Kidepo Valley National Park

///Kidepo Valley National Park

Kidepo Valley National park lies in the rugged, semi-arid valleys between Uganda’s borders with Sudan and Kenya. The park is situated in Kaabong District in the north eastern part of Uganda .The park is located in an estimated distance of 520 kilometers by road from Kampala and 220kilometres by road from Moroto town. The wonderful park was gazetted as a national park in the year 1962 and it has a profusion of big game and hosts over 77 mammal species as well as around 475 bird species.
Kidepo Valley National Park covers an approximated area of 1,442 square kilometers (557 sq mi) and the national park lies in the Karamoja region in northeast Uganda. Kidepo is rugged savannah is dominated by the 2,750 meters (9,020 ft) Mount Morungole and transected by the Kidepo and Narus rivers.
Kidepo is Uganda’s most isolated national park, but the few who make the long journey north through the wild frontier region of Karamoja would agree that it is also the most magnificent, for Kidepo ranks among Africa’s finest wildernesses. From Apoka, in the heart of the park, a savannah landscape extends far beyond the gazetted area, towards horizons outlined by distant mountain ranges.
In 1958, before the park was gazzetted as game reserve, the area was first occupied with the Dodoth pastoralists and Ik farmers who depended on the area’s natural resources. The park was later on gazzetted in the year 1962 to help protect the animals from hunting and to prevent further clearing of bush for tsetse fly-control. The first Chief Warden of the National Park was Ian Ross, a Briton. In 1972 Paul Ssali, a Ugandan, replaced him.
During the dry season, the only permanent water in the park is found in wetlands and remnant pools in the broad Narus Valley near Apoka. These seasonal oases, combined with the open, savannah terrain, make the Narus Valley the park’s prime game viewing location.

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The Primary grasses in the Narus Valley are the shorter red oat grass and taller bunchy Guinea grass and fine thatching grass. Common trees in the drier areas are red thorn acacias, desert dates, and to a lesser extent drumstick trees. The iconic sausage trees and fan palms line the water courses. Euphorbia candelabrum and the shorter monkey bread (or camel’s foot) and Buffalo thorn trees are also found.[8]
Perennial water makes River Kidepo an oasis in the semi-desert which hosts over 86 mammal species including lion, cheetah, leopard, bat-eared fox, giraffe as well as almost 500 bird species.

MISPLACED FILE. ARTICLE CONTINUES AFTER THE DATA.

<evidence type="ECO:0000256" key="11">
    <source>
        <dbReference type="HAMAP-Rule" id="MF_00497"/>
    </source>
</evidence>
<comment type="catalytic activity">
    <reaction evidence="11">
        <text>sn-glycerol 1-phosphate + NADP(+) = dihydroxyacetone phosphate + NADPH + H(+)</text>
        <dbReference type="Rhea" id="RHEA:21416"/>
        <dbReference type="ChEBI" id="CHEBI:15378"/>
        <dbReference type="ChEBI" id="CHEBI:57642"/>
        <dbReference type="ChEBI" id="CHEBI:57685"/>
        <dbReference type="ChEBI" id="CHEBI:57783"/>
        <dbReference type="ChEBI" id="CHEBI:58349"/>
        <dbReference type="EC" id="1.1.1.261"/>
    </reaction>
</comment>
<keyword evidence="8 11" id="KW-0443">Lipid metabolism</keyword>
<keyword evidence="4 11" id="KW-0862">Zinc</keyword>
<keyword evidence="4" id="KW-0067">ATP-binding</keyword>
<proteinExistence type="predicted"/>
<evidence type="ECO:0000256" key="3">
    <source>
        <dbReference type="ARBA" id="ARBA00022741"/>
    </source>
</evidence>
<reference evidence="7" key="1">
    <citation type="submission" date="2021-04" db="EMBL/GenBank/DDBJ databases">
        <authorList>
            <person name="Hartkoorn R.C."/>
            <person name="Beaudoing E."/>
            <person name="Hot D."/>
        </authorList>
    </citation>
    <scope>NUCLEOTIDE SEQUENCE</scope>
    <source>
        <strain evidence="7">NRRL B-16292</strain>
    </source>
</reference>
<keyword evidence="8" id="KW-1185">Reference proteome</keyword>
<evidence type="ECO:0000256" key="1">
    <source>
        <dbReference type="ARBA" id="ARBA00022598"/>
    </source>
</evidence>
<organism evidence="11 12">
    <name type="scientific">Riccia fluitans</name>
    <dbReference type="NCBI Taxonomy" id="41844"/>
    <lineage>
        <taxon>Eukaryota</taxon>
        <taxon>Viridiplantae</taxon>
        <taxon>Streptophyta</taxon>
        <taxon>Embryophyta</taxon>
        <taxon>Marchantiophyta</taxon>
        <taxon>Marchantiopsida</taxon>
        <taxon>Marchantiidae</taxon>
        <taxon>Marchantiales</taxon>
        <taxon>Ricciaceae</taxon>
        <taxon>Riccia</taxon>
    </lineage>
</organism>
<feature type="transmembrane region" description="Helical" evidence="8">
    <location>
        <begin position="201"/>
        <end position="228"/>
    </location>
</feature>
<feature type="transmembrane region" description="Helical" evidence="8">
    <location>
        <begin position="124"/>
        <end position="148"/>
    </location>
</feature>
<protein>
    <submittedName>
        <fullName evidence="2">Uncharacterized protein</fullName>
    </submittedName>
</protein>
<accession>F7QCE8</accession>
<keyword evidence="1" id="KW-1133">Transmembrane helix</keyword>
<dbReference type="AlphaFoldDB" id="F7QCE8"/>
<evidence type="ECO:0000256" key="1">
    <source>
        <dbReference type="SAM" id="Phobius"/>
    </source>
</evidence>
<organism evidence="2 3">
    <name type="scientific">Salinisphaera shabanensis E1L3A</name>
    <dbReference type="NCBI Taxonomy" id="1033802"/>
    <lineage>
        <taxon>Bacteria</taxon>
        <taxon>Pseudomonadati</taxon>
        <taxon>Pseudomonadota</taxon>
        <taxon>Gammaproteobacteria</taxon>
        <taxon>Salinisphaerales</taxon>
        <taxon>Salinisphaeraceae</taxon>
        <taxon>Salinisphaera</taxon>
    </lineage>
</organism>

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Wildlife and Birding

Wildlife-The Park contains one of the most exciting faunas of any Ugandan national park. Along with the neighboring Karamoja region, it houses many species found nowhere else in Uganda, including the greater and lesser kudu, eland and cheetah. Carnivores here include the lion, leopard, spotted hyena and black-backed and side-striped jackals. Other large species regularly seen here are elephant, Burchell’s zebra, bushpig, warthog, Rothschild’s giraffe, Cape buffalo, bushbuck, bushduiker, Defassa waterbuck, Bohor reedbuck, Jackson’s hartebeest and oribi.
Birds-The Park boasts an extensive bird list of around 475 species, making it second only in Uganda to Queen Elizabeth National Park. A few species of note are the Ostrich, Kori Bustard and Karamoja Apalis. Kidepo is notable for its birds of prey. Of the 56 species recorded, 14 – including Verreaux’s Eagle, Egyptian Vulture and Pygmy Falcon – are believed to be endemic to the Kidepo and Karamoja region. There has, however, been no

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Apoka Tourism Centre-Overlooking the game-rich Narus Valley and home to an upmarket lodge and simple UWA-run cottages, Apoka is the park’s tourism hub. Ranger guides are stationed at Apoka to escort tourists on game drives and walks. For those without their own transport, park trucks can be hired. There is a craft shop with books and souvenirs; bottled water, sodas and alcoholic beverages can also be purchased here. Food is cooked on request and cooking gas and utensils can be hired by individuals who wish to cook for themselves.